Results

**1 - 3**of**3**### Vagueness, tolerance and non-transitive entailment

"... 1 Tolerance and vagueness Vagueness is standardly opposed to precision. Just as gradable adjectives like ‘tall ’ and a quantity modifier like ‘a lot ’ are prototypical vague expressions, mathematical adjectives like ‘rectangular’, and measure phrases like ‘1.80 meter ’ are prototypically precise. Bu ..."

Abstract
- Add to MetaCart

1 Tolerance and vagueness Vagueness is standardly opposed to precision. Just as gradable adjectives like ‘tall ’ and a quantity modifier like ‘a lot ’ are prototypical vague expressions, mathematical adjectives like ‘rectangular’, and measure phrases like ‘1.80 meter ’ are prototypically precise. But what does it mean for these latter expressions to be precise? On first thought it just means that they are precise, because they have an exact mathematical definition. However, if we want to use these terms to talk about observable objects, it is clear that these mathematical definitions would be useless: if they exist at all, we cannot possibly determine what are the rectangular objects in the precise geometrical sense, or objects that are exactly 1.80 meters long. For this reason, one allows for a margin of measurement error, or a threshold, in physics, psychophysics and other sciences. Assuming that the predicates we use are observational predicates gives rise to another consequence as well. If statements like ‘the length of stick S is 1.45 meters ’ come with a large enough margin of error, the circumstances in which this statement can be made appropriately (or truly, if you don’t want the notion of truth to be empty) might overlap with the circumstances in which the statement ‘the The main ideas of this paper were first presented in a workshop on vagueness at

### Vagueness, Tolerance and Non-Transitive

"... Vagueness is standardly opposed to precision. Just as gradable adjectives like ‘tall’ and a quantity modifier like ‘a lot ’ are prototypically vague expressions, mathematical adjectives like ‘rectangular’, and measure phrases like ‘1.80 meters ’ are prototypically precise. But what does it mean for ..."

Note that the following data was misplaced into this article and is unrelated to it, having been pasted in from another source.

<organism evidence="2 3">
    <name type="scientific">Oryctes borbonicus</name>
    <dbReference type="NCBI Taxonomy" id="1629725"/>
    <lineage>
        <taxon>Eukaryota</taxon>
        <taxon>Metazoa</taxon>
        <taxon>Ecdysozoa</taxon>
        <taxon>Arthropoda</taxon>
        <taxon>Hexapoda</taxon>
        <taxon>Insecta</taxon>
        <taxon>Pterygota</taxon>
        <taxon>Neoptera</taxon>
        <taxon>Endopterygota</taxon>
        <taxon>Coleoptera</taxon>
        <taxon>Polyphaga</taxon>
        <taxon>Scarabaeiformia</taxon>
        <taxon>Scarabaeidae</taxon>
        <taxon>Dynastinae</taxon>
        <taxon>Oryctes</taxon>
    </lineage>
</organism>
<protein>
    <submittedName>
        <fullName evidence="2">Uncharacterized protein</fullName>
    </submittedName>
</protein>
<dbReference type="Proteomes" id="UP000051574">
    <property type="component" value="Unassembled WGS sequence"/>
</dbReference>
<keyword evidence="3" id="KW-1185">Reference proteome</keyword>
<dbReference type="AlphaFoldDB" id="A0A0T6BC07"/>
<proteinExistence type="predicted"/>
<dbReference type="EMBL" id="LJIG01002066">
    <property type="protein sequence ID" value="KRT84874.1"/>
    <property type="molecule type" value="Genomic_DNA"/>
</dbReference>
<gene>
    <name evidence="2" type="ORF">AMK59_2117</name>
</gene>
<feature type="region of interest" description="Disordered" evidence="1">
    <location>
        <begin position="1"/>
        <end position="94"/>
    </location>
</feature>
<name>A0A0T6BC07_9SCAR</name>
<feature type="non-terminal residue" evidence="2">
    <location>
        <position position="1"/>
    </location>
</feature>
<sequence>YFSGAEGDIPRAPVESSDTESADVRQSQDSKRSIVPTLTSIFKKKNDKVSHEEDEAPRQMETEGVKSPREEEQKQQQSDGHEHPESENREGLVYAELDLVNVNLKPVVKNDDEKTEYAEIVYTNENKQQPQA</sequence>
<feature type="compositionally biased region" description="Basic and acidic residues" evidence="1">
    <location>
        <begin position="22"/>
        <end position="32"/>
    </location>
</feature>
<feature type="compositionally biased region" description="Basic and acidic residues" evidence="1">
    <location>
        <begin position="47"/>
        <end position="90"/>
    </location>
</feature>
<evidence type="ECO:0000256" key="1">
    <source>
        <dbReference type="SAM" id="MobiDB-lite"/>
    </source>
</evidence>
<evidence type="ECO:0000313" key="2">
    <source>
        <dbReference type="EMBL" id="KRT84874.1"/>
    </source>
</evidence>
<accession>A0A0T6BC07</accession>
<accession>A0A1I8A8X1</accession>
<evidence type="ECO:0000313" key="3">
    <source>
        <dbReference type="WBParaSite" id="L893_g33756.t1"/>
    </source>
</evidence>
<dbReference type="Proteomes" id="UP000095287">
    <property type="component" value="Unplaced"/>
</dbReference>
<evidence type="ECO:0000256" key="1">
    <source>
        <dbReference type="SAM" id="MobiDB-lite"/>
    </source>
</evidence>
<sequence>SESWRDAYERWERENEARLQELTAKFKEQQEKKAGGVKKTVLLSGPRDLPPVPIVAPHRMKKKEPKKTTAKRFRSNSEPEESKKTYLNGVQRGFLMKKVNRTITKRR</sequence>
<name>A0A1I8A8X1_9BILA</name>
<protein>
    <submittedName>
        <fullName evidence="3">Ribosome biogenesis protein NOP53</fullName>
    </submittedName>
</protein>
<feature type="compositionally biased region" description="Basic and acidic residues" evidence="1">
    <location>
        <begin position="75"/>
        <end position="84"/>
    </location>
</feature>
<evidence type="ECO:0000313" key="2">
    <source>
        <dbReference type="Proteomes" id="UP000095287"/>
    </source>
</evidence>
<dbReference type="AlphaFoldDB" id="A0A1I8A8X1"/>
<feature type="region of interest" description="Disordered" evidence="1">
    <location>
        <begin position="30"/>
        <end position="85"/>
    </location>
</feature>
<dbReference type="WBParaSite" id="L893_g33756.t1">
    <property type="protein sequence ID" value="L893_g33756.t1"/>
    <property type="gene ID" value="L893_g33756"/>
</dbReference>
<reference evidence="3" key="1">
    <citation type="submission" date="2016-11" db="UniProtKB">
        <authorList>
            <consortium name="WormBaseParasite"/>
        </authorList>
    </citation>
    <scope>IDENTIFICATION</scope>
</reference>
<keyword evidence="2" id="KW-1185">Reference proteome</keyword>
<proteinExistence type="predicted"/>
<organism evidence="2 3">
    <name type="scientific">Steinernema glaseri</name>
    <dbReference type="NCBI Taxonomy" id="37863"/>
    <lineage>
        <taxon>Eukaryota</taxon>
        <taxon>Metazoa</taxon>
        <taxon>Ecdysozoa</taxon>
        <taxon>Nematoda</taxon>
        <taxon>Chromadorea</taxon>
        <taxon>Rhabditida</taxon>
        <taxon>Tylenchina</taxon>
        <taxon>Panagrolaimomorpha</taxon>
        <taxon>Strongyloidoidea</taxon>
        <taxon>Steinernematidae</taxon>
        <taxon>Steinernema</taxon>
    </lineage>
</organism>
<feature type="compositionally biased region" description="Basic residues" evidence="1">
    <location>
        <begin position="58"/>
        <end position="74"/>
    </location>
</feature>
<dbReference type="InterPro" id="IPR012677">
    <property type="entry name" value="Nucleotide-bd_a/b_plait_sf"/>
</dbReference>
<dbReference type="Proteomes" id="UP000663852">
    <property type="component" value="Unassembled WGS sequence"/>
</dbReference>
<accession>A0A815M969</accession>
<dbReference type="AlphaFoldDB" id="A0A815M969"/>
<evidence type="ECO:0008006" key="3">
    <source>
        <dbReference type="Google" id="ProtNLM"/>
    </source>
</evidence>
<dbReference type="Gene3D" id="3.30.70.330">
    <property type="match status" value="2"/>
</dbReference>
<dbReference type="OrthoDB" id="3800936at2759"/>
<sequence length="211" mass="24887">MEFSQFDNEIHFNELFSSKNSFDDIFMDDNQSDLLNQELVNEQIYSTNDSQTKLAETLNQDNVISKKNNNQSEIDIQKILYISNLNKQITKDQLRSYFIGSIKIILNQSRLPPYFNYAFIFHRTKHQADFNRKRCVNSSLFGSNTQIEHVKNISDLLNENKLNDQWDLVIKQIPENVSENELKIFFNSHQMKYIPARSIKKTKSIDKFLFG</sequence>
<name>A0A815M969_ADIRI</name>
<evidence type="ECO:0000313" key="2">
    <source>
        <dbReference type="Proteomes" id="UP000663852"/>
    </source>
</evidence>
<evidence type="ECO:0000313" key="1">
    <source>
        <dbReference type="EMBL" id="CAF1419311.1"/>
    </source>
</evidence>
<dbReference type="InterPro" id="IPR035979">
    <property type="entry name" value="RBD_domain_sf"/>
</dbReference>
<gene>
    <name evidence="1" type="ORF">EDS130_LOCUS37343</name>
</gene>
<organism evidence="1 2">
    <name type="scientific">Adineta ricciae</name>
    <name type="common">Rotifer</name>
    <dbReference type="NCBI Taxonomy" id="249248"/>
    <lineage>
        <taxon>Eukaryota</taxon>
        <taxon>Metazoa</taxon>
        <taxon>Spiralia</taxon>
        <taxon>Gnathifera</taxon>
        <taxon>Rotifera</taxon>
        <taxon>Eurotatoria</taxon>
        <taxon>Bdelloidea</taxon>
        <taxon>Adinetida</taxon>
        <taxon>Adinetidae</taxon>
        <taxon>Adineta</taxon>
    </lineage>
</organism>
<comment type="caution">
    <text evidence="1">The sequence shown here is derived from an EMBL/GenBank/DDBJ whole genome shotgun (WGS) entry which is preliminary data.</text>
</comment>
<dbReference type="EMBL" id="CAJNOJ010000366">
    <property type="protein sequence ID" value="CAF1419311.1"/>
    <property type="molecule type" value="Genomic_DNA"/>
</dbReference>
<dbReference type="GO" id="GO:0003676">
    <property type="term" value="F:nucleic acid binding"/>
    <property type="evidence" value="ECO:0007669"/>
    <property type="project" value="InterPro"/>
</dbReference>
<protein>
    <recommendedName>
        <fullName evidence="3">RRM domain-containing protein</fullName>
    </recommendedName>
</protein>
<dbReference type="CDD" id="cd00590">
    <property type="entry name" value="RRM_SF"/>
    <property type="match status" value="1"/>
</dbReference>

Abstract
- Add to MetaCart

Vagueness is standardly opposed to precision. Just as gradable adjectives like ‘tall’ and a quantity modifier like ‘a lot ’ are prototypically vague expressions, mathematical adjectives like ‘rectangular’, and measure phrases like ‘1.80 meters ’ are prototypically precise. But what does it mean for these latter expressions to be precise? On first thought it just means that they have an exact mathematical definition. However, if we want to use these terms to talk about observable objects, it is clear that these mathematical definitions would be useless: if they exist at all, we cannot possibly determine what are the existing (non-mathematical) rectangular objects in the precise geometrical sense, or objects that are exactly 1.80 meters long. For this reason, one allows for a margin of measurement error, or a threshold, in physics, psychophysics and other sciences. The assumption that the predicates we use are observational predicates gives rise to another consequence as well. If statements like ‘the length of stick S is 1.45 meters ’ come with a large enough margin of error, the circumstances in which this statement is appropriate (or true, if you don’t want the notion of truth to be empty) might overlap with the appropriate circumstances for uttering statements like ‘the length of stick S is 1.50 meters’. Thus, although

### Portions of this material were presented at the 4th Workshop on OT and Interpretation (Utrecht), the CUNY Syntax Supper, the 84th Annual Meeting of the LSA, Modelling Interaction, Dialog, Social Choice, and Vagueness (MIDiSoVa), and Logical Models of Reas

"... like to thank these audiences for their comments and suggestions. For very helpful discussions and comments on earlier drafts of this paper, I am especially grateful ..."

Abstract
- Add to MetaCart

like to thank these audiences for their comments and suggestions. For very helpful discussions and comments on earlier drafts of this paper, I am especially grateful